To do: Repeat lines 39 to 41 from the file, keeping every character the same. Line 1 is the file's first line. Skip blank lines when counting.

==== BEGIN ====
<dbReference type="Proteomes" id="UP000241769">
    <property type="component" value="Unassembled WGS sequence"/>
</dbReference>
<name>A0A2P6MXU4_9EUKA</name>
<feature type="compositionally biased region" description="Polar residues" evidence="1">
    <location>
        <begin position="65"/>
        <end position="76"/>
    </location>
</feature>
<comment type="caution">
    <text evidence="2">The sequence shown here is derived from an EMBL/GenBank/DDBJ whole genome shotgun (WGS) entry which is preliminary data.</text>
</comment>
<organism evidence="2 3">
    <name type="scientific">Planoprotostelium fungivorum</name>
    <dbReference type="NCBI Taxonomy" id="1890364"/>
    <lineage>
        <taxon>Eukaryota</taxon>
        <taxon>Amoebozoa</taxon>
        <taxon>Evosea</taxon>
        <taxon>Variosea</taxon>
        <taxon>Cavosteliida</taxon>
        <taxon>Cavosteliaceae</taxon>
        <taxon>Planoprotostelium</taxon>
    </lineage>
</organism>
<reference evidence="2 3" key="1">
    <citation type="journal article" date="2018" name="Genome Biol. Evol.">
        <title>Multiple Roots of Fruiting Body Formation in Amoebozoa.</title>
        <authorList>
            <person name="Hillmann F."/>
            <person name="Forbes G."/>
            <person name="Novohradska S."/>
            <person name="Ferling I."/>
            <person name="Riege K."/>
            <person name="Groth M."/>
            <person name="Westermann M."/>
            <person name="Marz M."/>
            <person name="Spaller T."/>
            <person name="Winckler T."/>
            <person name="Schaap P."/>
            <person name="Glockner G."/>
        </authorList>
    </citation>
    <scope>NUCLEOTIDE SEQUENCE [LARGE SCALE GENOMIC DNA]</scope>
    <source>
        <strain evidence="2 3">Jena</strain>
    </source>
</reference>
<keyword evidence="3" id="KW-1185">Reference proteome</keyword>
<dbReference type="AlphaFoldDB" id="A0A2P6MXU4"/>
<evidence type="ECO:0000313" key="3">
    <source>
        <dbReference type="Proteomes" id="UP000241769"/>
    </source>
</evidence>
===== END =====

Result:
            <person name="Spaller T."/>
            <person name="Winckler T."/>
            <person name="Schaap P."/>